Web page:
Scientists suggest new methods that allow traffic optimisation over large areas

May 14th, 2008 - 11:16 pm ICT by admin  

Washington, May 14 (ANI): To ensure smooth traffic flow, a group of scientists have developed new methods for determining the traffic situation across a wide area, and have refined processes that enable traffic to be optimally channelled.

Traffic jams on roads are common. The Operative Regional Integrated and Optimized Corridor Control (ORINOKO) project from Fraunhofer Institute for Transportation and Infrastructure Systems IVI in Dresden, along with other partners are performing variety of tasks to ensure smooth traffic flow.

One thing we did was set up a central database containing a digital map of the road network. A vast amount of relevant measurement data flows continuously into this database, said Georg Forster, IVI team leader.

We also provided software interfaces that enable dynamic data from a variety of sources, such as journey times, traffic volume or tailback lengths, to be used for control and information purposes within the scope of the traffic management system, he added.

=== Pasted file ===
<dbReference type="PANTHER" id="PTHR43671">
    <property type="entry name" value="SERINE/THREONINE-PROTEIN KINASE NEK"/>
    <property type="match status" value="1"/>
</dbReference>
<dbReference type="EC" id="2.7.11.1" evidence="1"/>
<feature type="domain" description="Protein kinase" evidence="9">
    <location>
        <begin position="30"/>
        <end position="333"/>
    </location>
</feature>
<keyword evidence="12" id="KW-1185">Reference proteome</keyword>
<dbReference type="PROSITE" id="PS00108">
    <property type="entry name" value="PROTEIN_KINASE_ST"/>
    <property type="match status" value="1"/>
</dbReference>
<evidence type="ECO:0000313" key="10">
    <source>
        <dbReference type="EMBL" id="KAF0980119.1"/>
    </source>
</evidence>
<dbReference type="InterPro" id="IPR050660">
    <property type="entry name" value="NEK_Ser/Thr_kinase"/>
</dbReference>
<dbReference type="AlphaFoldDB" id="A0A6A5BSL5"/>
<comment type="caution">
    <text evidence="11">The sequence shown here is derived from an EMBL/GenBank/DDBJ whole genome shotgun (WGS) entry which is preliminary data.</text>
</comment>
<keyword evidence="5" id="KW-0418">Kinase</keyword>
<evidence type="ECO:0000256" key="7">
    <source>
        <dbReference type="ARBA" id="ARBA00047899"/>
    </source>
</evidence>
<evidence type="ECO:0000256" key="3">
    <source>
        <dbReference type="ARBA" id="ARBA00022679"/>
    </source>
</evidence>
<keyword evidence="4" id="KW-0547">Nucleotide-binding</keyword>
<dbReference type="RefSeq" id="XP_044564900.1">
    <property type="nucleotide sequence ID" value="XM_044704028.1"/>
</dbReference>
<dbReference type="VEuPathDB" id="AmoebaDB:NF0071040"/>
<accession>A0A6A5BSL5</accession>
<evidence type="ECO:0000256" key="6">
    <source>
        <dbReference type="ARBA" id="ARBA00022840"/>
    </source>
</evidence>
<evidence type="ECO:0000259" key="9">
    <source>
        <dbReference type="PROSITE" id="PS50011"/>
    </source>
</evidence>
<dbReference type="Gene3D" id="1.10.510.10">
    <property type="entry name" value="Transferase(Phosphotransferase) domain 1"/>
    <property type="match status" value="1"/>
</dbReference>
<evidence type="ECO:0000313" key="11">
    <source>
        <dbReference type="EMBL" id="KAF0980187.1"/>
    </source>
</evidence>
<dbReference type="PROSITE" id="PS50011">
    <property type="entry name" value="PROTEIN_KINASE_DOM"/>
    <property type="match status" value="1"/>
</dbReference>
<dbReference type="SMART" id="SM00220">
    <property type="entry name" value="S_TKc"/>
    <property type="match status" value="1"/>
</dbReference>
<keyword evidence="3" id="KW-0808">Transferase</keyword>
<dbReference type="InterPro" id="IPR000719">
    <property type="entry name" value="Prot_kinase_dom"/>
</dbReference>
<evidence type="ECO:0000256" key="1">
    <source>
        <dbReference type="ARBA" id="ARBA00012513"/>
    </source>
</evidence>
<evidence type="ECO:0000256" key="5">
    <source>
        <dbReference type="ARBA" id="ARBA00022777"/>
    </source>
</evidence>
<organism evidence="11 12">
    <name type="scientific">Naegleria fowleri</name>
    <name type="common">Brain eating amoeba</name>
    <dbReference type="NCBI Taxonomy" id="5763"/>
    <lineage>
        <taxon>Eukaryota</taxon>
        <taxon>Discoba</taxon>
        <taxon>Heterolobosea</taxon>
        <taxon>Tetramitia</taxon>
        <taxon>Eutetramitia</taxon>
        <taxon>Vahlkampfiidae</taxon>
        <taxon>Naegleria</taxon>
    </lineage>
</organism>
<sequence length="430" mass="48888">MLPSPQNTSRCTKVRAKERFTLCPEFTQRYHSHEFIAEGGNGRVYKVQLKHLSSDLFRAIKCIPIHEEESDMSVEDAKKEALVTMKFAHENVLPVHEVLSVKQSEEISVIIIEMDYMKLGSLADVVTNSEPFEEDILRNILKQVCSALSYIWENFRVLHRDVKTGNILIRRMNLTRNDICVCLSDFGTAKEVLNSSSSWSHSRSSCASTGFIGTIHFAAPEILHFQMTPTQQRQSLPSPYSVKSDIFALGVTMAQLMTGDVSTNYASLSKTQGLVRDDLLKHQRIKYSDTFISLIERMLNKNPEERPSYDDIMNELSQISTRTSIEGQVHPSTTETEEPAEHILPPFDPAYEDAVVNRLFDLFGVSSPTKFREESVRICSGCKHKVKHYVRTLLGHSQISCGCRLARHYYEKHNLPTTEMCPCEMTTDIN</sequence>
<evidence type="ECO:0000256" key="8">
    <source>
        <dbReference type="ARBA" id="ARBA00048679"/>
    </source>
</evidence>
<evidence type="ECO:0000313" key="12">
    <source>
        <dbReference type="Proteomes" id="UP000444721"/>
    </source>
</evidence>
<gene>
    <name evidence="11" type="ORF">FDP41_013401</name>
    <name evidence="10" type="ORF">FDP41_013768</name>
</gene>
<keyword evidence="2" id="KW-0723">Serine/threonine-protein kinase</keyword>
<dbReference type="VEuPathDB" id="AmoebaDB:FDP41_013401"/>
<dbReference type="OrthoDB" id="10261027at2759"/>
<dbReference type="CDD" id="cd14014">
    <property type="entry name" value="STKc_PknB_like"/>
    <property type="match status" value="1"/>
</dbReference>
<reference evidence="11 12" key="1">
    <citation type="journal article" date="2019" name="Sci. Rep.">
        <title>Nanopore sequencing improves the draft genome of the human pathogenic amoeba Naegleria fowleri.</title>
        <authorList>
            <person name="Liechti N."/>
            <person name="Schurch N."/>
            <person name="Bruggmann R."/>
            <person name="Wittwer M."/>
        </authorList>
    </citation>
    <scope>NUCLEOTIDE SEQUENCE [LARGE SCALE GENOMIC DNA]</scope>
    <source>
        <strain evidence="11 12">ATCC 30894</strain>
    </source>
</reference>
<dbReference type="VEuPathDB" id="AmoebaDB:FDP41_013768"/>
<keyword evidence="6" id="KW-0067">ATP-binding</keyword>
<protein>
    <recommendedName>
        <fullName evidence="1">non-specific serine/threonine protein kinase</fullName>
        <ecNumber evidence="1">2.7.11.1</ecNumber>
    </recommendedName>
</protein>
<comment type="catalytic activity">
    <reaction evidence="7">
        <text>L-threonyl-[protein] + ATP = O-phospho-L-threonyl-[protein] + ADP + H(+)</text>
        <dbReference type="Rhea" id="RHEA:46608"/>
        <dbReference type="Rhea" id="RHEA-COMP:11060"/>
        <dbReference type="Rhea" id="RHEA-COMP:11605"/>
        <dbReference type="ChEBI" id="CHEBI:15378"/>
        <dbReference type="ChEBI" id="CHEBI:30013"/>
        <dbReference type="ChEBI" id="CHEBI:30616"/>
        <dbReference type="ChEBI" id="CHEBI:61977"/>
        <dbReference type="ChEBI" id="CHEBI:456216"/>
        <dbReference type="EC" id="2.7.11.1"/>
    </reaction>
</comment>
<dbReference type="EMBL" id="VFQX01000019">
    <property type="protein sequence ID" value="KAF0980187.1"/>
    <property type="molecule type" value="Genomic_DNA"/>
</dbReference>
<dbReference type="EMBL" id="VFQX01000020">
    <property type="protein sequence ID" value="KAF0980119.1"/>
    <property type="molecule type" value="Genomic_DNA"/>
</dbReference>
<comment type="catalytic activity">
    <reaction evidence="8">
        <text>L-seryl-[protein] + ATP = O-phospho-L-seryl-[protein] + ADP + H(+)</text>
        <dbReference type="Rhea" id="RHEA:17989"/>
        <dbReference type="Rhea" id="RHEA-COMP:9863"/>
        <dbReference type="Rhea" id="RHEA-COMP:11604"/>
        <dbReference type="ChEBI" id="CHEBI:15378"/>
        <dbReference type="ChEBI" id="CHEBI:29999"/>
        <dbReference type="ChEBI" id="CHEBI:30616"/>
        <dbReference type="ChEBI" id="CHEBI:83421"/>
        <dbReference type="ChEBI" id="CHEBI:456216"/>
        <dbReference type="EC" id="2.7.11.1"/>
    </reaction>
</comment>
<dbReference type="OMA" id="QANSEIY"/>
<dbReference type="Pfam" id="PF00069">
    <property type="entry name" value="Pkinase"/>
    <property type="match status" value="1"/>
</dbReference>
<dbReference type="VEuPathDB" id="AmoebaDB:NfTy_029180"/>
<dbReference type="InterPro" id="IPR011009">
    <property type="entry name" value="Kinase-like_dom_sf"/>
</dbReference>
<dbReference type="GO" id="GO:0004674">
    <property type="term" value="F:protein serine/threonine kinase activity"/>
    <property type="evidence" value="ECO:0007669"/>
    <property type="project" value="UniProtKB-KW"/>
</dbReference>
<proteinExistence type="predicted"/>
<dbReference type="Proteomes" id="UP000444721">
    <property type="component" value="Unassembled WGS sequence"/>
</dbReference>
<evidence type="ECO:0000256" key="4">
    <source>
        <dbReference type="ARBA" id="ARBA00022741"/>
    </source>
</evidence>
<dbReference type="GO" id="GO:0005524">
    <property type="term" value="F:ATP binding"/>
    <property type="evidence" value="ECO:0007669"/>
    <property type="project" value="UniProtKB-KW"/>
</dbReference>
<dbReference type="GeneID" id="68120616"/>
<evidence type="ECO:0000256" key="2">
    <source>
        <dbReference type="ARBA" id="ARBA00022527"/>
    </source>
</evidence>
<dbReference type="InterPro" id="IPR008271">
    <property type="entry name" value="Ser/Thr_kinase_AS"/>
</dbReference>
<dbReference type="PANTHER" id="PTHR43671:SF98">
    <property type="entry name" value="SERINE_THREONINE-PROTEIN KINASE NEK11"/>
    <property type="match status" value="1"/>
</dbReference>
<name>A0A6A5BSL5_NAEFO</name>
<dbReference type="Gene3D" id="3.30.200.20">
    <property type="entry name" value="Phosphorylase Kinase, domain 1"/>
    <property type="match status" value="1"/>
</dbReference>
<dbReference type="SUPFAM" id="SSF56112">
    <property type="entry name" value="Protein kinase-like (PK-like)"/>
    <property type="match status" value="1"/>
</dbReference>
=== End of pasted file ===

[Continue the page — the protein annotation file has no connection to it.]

The team has also established a sensor system based on video cameras, installed and tested on a trial basis at ten different sites in Nuremberg over the past few months.

It can automatically determine certain traffic statistics such as the number of vehicles on the roads or the length of a tailback.

These values are continuously fed into a central computer system where they are processed and used to control the traffic. For instance, traffic lights are switched to suit the situation observed by the cameras.

This combination of advanced computer technology and the image processing software developed by us delivers data of a similar quality to those of conventional induction loops, but is much cheaper and more flexible to use, said IVI head of department Ulf Jung.

The video detector can determine the number of vehicles, their speed, the length of a tailback, and other factors. At present, it is able to analyse up to six traffic lanes simultaneously.

The recorded images are processed and interpreted in real time on the spot by a small computer connected to the camera module, which then sends the traffic data and live images to a control centre.

The video detectors are not only cost-efficient but also deliver a continuous stream of reliable data. (ANI)

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